Friday, February 14, 2014

Local councils owing NAWEC over D159 million failed to honor payment plan



On the contrary, the company has not paid corporate taxes of D158 million

The Gambia’s sole producer, transmitter and distributor of electricity, water and sewage, says it has been faced with a legacy of arrears for many years.
Ebrima Sanyang, Managing Director of National Water and Electricity Company (NAWEC), has said local government councils owing NAWEC over D159 million has failed to honor a payment plan agreement. 

 “Previous payment plan never worked as the Councils fail to honor the agreement. We believe this is a deliberate attempt by the Councils,” Sanyang told a Joint Session of the Public Accounts and Public Enterprises committees (PAC/PEC) of the National Assembly on February 12.

A 2012 report of NAWEC indicated that the Banjul City Council is owing D23, 269, 162.92, Kanifing Municipal Council D42,716,399.02, Brikama Area Council D61, 209,586.54, Kerewan Area Council D12,736,466.53, Mansakonko Area Council D6, 196,777.04 and Basse Area Council D159,437,912.11. 

The total local council debts are D159, 437, 912.11, the report stated.

“The worrying part is the escalation of rates, royalties, licences and operational fees to levy to NAWEC to upset the bills,” says Sanyang. Recovery of arrears continues to be a big challenge.

He warns that if this persists, NAWEC will recommend that local government authorities “start contributing towards expanding electricity and water facilities to tax payers” as it pertains in other countries.

The NAWEC boss also noted that the Gambia Radio and Television Service (GRTS) and the Gambia telecommunication company, GAMTEL, jointly owe NAWEC up to D50 million.

Legacy of arrears 

The Gambia’s sole producer, transmitter and distributor of electricity, water and sewage, says it has been faced with a legacy of arrears for many years.

It said outstanding arrears for the central government has dropped significantly but the challenge still remains with local government authorities.

In June 2011 the company published names of government institutions owing it voluminous sums of money. It said the Office of the President, government ministries, area councils, public institutions, the president’s personal businesses, a few private companies and individuals, jointly owe NAWEC over D2 billion.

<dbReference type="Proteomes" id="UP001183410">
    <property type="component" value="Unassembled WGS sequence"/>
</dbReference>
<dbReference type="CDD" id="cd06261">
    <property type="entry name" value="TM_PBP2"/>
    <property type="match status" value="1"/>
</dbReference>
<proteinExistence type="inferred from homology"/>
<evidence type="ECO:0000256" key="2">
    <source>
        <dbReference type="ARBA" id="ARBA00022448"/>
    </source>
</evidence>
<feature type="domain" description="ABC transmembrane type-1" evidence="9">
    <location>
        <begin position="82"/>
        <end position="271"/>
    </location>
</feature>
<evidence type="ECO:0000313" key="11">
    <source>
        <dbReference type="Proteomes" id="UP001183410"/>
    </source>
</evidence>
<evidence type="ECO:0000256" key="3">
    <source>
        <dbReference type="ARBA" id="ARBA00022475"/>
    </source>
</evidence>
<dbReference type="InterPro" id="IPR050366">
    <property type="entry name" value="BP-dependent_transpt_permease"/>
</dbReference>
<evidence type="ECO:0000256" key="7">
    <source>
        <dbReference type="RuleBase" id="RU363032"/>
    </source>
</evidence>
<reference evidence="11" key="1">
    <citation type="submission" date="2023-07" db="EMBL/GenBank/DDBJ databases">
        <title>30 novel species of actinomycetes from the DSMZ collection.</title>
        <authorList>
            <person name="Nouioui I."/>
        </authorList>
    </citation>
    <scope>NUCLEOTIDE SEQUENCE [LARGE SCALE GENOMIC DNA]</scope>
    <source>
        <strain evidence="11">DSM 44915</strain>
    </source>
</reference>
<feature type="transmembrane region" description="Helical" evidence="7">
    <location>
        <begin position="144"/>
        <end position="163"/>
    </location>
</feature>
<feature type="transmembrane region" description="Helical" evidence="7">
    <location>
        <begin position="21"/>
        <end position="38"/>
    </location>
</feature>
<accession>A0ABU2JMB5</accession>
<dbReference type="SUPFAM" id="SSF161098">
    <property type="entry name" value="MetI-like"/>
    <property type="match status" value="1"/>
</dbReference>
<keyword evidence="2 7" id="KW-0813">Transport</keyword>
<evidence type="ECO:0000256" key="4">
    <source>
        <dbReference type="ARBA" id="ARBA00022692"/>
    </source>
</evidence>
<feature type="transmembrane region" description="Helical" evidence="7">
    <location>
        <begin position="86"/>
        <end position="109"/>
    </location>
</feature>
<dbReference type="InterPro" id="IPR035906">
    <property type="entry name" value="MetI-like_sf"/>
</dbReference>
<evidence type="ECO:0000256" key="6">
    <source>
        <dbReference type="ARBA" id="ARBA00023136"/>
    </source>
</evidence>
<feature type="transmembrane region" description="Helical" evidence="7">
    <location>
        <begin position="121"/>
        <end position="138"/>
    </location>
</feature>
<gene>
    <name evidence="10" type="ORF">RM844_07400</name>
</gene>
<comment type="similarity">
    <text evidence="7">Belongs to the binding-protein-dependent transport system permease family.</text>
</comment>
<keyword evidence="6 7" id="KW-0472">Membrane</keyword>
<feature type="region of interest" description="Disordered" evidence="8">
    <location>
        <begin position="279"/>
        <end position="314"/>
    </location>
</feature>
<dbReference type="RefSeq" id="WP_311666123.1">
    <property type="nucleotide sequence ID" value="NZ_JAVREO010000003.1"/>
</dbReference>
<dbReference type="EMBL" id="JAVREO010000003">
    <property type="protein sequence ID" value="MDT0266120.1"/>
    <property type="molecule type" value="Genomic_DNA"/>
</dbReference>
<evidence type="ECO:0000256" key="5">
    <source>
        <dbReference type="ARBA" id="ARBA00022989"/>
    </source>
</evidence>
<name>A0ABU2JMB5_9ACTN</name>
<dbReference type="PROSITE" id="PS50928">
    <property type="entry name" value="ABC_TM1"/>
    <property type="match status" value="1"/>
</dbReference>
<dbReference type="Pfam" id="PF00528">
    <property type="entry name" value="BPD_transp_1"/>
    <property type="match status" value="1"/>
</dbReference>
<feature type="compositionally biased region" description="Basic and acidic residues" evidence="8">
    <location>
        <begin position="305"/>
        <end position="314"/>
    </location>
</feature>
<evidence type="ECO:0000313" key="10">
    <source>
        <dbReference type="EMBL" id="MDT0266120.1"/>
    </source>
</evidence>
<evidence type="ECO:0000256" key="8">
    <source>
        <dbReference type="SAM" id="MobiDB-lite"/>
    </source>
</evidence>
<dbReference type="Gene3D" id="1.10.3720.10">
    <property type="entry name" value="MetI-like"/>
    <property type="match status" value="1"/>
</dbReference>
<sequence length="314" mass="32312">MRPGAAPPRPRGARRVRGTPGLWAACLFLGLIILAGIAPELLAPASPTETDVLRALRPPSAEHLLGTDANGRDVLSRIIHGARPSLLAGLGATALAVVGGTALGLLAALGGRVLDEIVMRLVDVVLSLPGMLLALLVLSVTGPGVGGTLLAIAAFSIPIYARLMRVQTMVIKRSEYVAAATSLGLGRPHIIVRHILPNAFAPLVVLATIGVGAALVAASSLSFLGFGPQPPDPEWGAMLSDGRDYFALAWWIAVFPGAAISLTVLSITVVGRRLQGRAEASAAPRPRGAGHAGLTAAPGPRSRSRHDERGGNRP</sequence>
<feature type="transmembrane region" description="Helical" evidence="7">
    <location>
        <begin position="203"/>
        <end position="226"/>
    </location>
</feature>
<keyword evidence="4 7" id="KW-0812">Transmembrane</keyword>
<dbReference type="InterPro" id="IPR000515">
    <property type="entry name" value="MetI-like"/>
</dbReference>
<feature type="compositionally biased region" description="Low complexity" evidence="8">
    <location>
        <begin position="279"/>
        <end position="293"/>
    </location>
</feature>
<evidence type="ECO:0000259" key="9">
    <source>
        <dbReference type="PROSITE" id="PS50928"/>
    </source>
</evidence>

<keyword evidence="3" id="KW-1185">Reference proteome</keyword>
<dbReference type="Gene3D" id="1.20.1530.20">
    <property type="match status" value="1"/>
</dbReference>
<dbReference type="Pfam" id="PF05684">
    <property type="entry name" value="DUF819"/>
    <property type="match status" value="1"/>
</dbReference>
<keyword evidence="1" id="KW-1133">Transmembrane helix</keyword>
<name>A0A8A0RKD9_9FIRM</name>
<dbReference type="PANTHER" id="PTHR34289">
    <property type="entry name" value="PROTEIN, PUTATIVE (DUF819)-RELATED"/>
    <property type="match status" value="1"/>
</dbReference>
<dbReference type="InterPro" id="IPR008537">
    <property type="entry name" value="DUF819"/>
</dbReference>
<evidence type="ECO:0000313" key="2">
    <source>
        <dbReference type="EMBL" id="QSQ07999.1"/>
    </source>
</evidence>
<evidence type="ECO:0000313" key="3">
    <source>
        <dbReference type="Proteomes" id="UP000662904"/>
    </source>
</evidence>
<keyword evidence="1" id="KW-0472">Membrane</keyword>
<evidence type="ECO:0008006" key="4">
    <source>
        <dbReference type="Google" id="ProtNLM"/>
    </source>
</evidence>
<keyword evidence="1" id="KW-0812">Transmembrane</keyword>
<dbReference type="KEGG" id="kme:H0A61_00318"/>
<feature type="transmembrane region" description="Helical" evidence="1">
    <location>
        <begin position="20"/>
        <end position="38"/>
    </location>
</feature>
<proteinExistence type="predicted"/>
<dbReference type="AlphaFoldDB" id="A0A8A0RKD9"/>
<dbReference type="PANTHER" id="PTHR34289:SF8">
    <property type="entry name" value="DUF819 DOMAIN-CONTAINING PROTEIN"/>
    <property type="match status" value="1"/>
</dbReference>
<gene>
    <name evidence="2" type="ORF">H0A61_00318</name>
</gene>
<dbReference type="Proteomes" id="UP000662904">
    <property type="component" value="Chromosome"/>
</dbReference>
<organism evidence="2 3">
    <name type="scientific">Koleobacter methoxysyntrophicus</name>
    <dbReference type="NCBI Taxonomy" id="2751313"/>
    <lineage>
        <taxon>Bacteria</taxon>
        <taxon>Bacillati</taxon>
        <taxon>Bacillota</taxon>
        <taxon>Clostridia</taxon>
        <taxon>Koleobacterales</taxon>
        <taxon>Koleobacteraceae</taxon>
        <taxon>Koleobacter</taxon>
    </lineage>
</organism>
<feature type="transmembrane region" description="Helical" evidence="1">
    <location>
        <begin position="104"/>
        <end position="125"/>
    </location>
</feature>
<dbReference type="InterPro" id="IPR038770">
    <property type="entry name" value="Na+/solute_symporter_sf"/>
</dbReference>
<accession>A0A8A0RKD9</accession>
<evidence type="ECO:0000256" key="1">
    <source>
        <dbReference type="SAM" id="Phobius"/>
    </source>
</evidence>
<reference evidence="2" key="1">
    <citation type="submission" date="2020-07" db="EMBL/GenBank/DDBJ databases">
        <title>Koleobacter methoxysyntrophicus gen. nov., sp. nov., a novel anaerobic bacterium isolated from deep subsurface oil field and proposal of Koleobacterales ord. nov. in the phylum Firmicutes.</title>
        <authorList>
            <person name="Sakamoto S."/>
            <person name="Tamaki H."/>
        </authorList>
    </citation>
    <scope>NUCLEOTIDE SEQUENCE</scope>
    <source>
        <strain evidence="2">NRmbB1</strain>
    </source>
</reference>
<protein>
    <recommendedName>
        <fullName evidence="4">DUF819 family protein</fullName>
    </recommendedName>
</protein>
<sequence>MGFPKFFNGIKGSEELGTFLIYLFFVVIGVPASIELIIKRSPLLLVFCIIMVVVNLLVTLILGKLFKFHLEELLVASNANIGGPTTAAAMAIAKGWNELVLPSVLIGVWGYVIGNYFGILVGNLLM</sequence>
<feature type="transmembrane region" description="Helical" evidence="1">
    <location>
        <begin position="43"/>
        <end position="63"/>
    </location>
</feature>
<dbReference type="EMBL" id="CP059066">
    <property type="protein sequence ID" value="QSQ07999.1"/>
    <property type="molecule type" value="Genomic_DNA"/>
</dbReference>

NAWEC has been faced with several other challenges in recent years including use of obsolete machinery and reliance on expensive fuel whose prices are considered “highly volatile” to run generators.

The company spends up to 70 per cent of its budget on fuel, according to officials. 

But there are more challenges. There are faulty meters resulting in dispute with customers, loss of revenue and network failures resulting in long queues at cash power outlets. The company also finds it difficult to maintain professional experts due to incentives or package issues.

Sanyang said NAWEC faces mobility constraints due to cash flow problem, expensive rental charges for office outlets, exorbitant rates for royalties and license fees levied to NAWEC such as borehole royalties.
He said theft through meter tampering and illegal connection, inadequate tariff to cover cost of operation and nonpayment of bills are among a number of challenges they face.

Sanyang recommends the replacement of all faulty meters, harmonization of the rates, royalties and licenses, charges on boreholes and water tariff and easy access to land for outlets – as a way to curb.

He also suggested for indexing of fuel and spare parts prices to the user tariff as in the case of fuel pump prices, ensure line ministries adequately budget for utility bills, municipalities and councils to be compelled to pay bills and tougher penalties for theft.

Longstanding electricity problem 

Meanwhile, a Subject Matter Specialist has warned NAWEC that the high dependence on fuel to power the country is “not sustainable”.